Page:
Plus: Sticking with PBS, working in a New Hampshire garage, filming the Roosevelts.
He is arguably the most famous documentarian in America, and he could have parlayed that fame into becoming a mogul of documentary filmdom, producing documentaries for multiple TV outlets and even theatrical release. But Ken Burns prefers the cozy environs of PBS, for which he has been producing and directing award-winning documentaries since 1981. What does he get in return for his loyalty to that one, single outlet? For him, it’s the greatest gift of all: Total creative freedom.
He also gets the kind of showcases for his work that other TV producers can only dream about. Burns’ newest documentary — a six-part, 12-hour-plus epic history of the U.S. national park system, “The National Parks: America’s Best Idea” — will premiere Sunday, Sept. 27, and dominate PBS primetime for six consecutive evenings. He talked to The Wrap about why he prefers to keep things small and what’s up next.
“National Parks,” with its placid scenes of great natural beauty, seems to stand in stark contrast to your last documentary series, “The War.” What do they have in common for you?
The commonality is America, the big event. The Second World War and the national park idea — which has been an evolving one for 150 years — reveal ourselves to ourselves. But against that backdrop of tranquility and spectacular natural settings is a history — and I want to emphasize that this is a history, not a travelogue or a nature film.
Most of your other films contain so much conflict…
There is unbelievable conflict. The story of how the parks got created is one of unbelievable drama and tension and conflict and incredible diversity of characters. You know, human beings — Americans in particular — are acquisitive and extractive beings. They look at a river and think dam. They look at a stand of beautiful trees and think board feet. They look at a canyon and wonder what mineral wealth can be extracted from it.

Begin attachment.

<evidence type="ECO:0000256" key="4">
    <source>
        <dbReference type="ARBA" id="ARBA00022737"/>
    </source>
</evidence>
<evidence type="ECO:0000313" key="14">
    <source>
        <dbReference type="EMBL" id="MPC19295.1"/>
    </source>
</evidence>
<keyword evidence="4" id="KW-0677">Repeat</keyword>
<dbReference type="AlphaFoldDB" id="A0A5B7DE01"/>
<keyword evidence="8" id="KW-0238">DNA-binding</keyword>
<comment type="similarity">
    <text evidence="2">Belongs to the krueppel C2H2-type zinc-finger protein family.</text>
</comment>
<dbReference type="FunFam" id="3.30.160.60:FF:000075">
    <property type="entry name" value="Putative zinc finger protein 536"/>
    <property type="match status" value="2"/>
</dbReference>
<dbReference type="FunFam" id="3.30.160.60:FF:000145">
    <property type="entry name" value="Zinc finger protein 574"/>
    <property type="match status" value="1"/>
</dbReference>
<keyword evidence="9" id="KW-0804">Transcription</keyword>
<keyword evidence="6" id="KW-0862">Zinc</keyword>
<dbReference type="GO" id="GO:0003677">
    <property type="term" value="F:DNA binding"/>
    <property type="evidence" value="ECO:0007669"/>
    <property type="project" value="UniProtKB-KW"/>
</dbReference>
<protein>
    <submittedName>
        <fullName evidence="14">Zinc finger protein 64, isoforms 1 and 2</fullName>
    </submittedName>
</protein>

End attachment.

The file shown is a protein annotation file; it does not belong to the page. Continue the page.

We tell the story of those people who were able to arrest that tendency, to swim against the tide and to establish these places that would be set aside for the first time in human history. It could only have come from a democratic people trying to figure out how you rule yourself.
It sounds expensive to produce, on a PBS budget.
It’s our most expensive production to date. It’s about $15 million, and there are two incredibly obvious reasons why: We’ve worked on it for 10 years and we’ve been shooting for six and where we’ve been shooting has been from the Gates of the Arctic in northern Alaska to the Dry Tortugas in Florida, from the Hawaii Volcanoes and the National Park of American Samoa in the western Pacific to Acadia, Maine
In some cases, we filmed in places in every season, every time of day and night from every vantage [point]. Yellowstone, Yosemite and the Grand Canyon are seen at every time of day.
Certainly the market for documentaries extends far wider than just PBS these days. Why haven’t you expanded?
The key is in the word “market.” The marketplace is a wonderful, wonderful thing and is responsible for so many of the benefits that we enjoy, but the marketplace isn’t everything. It won’t come to your house at 3 a.m. when it’s on fire, it isn’t flying over Afghanistan at this moment — and it isn’t public television.
Public TV has one foot in the marketplace, but the other very proudly out of it — producing on shoestring budgets without commercial interruption and, most important for me, without any kind of interference in terms of content. It has the best children’s, the best science, the best nature, the best public affairs, the best arts, the best performance and, I’m told, the best history on the dial. And every time we make a film, tens of millions of people watch it.